Fellows’ film work tapered off around 1942—it was a profession that she didn’t necessarily choose for herself, but was pushed into by a domineering grandmother who fought Edith’s real mother in court for custody of Edith at the height of Fellows’ popularity in the mid-1930s (she ended up getting as badly reamed as Jackie Coogan after the dust had settled).  Fellows later went to have a fairly respectable career on stage and then later in life began to turn up in small parts on episodes of such shows as St. Elsewhere, Riptide, Cagney & Lacey and Mr. Belvedere.  She gave a standout performance playing costume designer Edith Head in the 1983 biopic Grace Kelly and plans for a film based on her own career (a rocky journey that included messy divorce and a nervous breakdown) were made by fellow former child star Jackie Cooper in 1985 but the project never got off the ground.  We say a fond farewell to the movies’ “Polly Pepper” and we wish to acknowledge these other notable deaths as well:

Patricia Merbreier (June 23, 86) – American actress and television personality best known among legions of local Philadelphia TV fans as “Mrs. Noah” on the WPVI children’s series Captain Noah and His Magic Ark (1967-1994); her husband W. Carter created the show and played the titular seaman

George Ballas (June 25, 85) – Inventor of the Weed Eater

Margaret Tyzack (June 25, 79) – British stage, screen and TV actress whose feature film appearances include a pair of movies directed by Stanley Kubrick—2001: A Space Odyssey and A Clockwork Orange; she’s best known for her role as Winifred Dartie on the Emmy Award-winning BBC drama The Forsyte Saga in the 1960s but also appeared on such programs as The First Churchills, Cousin Bette, I, Claudius, The Young Indiana Jones Chronicles and EastEnders

Benton Flippen (June 28, 90) – Mount Airy, NC native who was one of the last “Round Peak”-style fiddlers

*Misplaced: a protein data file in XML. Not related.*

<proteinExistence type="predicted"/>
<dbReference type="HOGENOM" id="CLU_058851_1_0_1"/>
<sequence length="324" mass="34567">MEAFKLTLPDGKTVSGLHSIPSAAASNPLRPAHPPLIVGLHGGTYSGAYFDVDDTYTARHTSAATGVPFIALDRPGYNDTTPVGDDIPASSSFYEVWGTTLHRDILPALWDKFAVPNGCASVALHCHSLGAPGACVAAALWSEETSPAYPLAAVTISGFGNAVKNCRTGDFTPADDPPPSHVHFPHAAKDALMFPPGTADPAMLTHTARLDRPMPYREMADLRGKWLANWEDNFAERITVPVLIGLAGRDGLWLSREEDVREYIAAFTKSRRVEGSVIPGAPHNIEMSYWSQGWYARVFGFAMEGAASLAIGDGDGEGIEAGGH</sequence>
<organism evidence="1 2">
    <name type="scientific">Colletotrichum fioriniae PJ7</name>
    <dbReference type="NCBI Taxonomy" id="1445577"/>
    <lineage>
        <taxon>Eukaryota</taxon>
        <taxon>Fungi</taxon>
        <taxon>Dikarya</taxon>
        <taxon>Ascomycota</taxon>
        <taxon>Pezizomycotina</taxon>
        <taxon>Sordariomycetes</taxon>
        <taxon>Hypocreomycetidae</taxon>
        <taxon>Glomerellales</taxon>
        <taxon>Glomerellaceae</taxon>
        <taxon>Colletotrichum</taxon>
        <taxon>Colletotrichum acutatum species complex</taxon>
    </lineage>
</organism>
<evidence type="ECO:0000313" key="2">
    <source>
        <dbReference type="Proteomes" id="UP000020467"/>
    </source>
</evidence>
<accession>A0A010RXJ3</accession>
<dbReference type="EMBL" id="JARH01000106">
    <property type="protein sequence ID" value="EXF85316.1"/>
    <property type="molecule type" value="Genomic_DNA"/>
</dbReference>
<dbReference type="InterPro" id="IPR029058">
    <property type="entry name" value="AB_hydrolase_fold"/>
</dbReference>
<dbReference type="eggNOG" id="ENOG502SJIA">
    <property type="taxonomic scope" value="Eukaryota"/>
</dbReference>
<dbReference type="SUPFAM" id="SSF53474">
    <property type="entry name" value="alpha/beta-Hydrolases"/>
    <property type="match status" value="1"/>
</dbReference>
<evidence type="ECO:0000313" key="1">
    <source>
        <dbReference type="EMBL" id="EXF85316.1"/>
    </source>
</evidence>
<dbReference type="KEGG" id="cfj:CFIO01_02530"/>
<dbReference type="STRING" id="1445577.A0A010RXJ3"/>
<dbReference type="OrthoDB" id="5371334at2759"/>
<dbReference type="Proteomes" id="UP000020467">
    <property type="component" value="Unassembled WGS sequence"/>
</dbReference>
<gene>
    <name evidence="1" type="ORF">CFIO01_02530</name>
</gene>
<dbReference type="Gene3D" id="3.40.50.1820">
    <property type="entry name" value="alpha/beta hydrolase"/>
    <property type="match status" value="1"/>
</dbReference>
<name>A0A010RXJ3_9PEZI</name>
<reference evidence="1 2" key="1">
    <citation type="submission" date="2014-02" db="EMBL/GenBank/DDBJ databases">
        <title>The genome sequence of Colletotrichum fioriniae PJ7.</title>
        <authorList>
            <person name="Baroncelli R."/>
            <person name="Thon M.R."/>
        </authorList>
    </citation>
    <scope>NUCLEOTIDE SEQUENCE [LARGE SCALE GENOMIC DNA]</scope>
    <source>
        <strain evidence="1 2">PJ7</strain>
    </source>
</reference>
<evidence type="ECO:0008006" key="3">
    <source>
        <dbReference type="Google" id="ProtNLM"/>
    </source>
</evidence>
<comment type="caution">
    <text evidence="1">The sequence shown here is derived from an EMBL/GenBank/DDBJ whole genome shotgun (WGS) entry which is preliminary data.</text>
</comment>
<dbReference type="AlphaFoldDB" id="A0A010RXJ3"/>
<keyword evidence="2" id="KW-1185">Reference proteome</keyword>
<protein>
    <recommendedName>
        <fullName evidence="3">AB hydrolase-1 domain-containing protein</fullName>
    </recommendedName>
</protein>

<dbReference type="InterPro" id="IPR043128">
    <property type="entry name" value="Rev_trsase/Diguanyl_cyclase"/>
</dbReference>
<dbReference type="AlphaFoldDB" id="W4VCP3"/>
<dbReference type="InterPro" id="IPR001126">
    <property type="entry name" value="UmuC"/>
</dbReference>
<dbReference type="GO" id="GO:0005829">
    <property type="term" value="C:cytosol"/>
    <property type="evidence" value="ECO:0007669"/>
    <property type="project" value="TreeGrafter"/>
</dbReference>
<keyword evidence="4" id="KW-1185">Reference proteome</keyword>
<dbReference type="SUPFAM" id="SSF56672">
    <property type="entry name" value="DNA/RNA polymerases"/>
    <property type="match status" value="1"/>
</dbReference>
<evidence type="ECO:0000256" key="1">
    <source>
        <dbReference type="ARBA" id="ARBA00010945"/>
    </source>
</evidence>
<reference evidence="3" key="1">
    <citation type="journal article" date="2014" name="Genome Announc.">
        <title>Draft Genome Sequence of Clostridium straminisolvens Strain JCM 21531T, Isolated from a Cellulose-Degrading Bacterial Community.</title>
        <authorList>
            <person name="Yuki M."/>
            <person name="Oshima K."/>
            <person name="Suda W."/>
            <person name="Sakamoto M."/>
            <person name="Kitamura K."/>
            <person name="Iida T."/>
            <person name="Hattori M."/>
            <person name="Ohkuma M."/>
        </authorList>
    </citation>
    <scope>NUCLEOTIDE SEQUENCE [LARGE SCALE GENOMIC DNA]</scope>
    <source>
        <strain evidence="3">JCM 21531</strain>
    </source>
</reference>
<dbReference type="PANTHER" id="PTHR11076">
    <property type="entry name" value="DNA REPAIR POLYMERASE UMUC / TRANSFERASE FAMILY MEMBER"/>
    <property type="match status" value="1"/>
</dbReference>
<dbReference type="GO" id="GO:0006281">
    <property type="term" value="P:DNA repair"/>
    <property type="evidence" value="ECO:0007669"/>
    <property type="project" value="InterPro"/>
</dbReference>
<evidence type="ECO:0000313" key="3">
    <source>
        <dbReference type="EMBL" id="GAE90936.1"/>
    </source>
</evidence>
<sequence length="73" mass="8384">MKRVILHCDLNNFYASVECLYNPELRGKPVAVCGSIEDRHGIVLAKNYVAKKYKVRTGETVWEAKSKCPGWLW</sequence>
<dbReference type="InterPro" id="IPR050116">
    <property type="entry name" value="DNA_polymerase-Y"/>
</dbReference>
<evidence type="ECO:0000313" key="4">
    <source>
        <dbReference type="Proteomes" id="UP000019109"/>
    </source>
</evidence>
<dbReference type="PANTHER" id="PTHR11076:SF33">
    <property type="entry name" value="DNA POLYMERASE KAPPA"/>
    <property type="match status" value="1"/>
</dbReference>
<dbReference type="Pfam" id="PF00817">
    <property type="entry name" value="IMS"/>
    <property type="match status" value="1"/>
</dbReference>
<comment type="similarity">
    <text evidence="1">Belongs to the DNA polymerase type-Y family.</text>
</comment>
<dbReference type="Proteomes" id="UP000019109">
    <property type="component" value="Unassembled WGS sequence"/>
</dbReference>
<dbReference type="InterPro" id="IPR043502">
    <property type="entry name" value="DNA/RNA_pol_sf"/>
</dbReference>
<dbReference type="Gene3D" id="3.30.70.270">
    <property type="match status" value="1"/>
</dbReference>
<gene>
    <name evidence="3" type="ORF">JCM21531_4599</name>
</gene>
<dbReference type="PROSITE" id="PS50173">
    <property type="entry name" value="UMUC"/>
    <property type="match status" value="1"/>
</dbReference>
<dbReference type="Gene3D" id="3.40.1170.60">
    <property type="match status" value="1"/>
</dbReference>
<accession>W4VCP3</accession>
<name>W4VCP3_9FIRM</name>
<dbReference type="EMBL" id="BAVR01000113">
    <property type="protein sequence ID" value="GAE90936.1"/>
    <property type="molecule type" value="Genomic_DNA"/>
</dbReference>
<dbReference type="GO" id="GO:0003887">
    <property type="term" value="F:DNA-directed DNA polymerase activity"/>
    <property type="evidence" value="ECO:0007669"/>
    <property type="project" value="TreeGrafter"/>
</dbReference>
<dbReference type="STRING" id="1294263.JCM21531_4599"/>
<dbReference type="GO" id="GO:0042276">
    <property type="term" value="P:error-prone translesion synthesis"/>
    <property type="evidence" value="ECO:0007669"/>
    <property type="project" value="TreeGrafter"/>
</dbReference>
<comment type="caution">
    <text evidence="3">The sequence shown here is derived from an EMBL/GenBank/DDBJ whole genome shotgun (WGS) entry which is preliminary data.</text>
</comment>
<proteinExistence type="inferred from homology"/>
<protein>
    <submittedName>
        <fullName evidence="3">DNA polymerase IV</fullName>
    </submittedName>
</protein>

Perry Jordan (June 29, 62) – Rock ‘n’ roll guitarist with the Chicago-based group Heartsfield, who had a minor hit with Music Eyes in 1974

Ron "Byrd" Foster (June 30, 61) – Rock ‘n’ roll vocalist and drummer best known for his work with the New Wave group The Silencers

Jimmy Roselli (June 30, 85) – Italian-American vocalist whose attempt to become a rival to Frank Sinatra fell short of the mark despite some minor chart success in the 1960s with songs like There Must Be a Way and Mala Femmena

Ruth Roberts (July 1, 84) – Singer-songwriter whose competitions were recorded by such artists as the McGuire Sisters, Buddy Holly and Teresa Brewer (Roberts wrote Brewer’s duet with Mickey Mantle, I Love Mickey)…but whose main claim to fame resides with her having penned the iconic New York Mets anthem (and Vince Keenan mantra) Meet the Mets

Phil Shepardson (July 1, 76) – Massachusetts college professor who became a popular local TV celebrity first with a children’s show called The Wicky Wacky Cloud and then a quiz program, As Schools Match Wits—seen on stations WWLP and WGBY since 1961

Finally…news that Randall Adams, the subject of documentary filmmaker Errol Morris’ landmark The Thin Blue Line (1988), was reported that Adams died at the age of 61 on October 30th of last year in anonymity in Washington Court House, OH.   Adams spent 12 years on death row before being set free as a result of Morris’ film, which raised serious questions as to whether Adams was actually responsible for the shooting death of a Dallas police officer in 1976.

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1 comment:

ClassicBecky said...

I am just distraught that the inventor of the Weed Eater has left us! (You are so strange..yet I am strangely attracted to you..yes, it's becoming an obsession -- I've never been a stalker before...

Yours always and forever, llq